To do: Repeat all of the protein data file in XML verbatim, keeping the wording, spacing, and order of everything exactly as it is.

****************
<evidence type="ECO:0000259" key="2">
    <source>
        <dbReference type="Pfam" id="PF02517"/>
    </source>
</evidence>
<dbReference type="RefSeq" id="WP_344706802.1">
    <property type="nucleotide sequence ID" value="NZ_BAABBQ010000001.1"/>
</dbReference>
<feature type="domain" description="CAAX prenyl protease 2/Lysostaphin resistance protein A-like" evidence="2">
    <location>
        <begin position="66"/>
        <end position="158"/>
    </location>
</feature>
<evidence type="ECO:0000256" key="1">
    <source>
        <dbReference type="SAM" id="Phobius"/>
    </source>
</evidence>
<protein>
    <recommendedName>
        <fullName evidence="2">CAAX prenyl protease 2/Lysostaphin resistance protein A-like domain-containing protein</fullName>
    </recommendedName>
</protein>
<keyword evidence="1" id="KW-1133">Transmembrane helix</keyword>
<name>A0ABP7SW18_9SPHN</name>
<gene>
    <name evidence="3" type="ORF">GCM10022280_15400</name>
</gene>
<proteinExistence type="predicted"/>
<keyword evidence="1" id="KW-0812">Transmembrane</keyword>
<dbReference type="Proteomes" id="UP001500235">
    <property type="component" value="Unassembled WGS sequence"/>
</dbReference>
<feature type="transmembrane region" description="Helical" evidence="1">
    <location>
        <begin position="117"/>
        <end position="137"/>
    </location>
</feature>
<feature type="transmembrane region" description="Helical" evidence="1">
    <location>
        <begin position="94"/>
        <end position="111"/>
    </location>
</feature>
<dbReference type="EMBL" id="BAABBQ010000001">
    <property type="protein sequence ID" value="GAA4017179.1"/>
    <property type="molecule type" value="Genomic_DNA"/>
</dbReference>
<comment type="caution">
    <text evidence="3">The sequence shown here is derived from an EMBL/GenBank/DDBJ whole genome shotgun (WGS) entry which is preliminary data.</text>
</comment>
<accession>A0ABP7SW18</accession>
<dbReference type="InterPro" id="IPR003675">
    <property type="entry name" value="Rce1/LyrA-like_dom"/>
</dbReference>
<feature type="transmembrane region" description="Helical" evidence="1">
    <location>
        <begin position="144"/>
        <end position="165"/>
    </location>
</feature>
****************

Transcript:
<evidence type="ECO:0000259" key="2">
    <source>
        <dbReference type="Pfam" id="PF02517"/>
    </source>
</evidence>
<dbReference type="RefSeq" id="WP_344706802.1">
    <property type="nucleotide sequence ID" value="NZ_BAABBQ010000001.1"/>
</dbReference>
<feature type="domain" description="CAAX prenyl protease 2/Lysostaphin resistance protein A-like" evidence="2">
    <location>
        <begin position="66"/>
        <end position="158"/>
    </location>
</feature>
<evidence type="ECO:0000256" key="1">
    <source>
        <dbReference type="SAM" id="Phobius"/>
    </source>
</evidence>
<protein>
    <recommendedName>
        <fullName evidence="2">CAAX prenyl protease 2/Lysostaphin resistance protein A-like domain-containing protein</fullName>
    </recommendedName>
</protein>
<keyword evidence="1" id="KW-1133">Transmembrane helix</keyword>
<name>A0ABP7SW18_9SPHN</name>
<gene>
    <name evidence="3" type="ORF">GCM10022280_15400</name>
</gene>
<proteinExistence type="predicted"/>
<keyword evidence="1" id="KW-0812">Transmembrane</keyword>
<dbReference type="Proteomes" id="UP001500235">
    <property type="component" value="Unassembled WGS sequence"/>
</dbReference>
<feature type="transmembrane region" description="Helical" evidence="1">
    <location>
        <begin position="117"/>
        <end position="137"/>
    </location>
</feature>
<feature type="transmembrane region" description="Helical" evidence="1">
    <location>
        <begin position="94"/>
        <end position="111"/>
    </location>
</feature>
<dbReference type="EMBL" id="BAABBQ010000001">
    <property type="protein sequence ID" value="GAA4017179.1"/>
    <property type="molecule type" value="Genomic_DNA"/>
</dbReference>
<comment type="caution">
    <text evidence="3">The sequence shown here is derived from an EMBL/GenBank/DDBJ whole genome shotgun (WGS) entry which is preliminary data.</text>
</comment>
<accession>A0ABP7SW18</accession>
<dbReference type="InterPro" id="IPR003675">
    <property type="entry name" value="Rce1/LyrA-like_dom"/>
</dbReference>
<feature type="transmembrane region" description="Helical" evidence="1">
    <location>
        <begin position="144"/>
        <end position="165"/>
    </location>
</feature>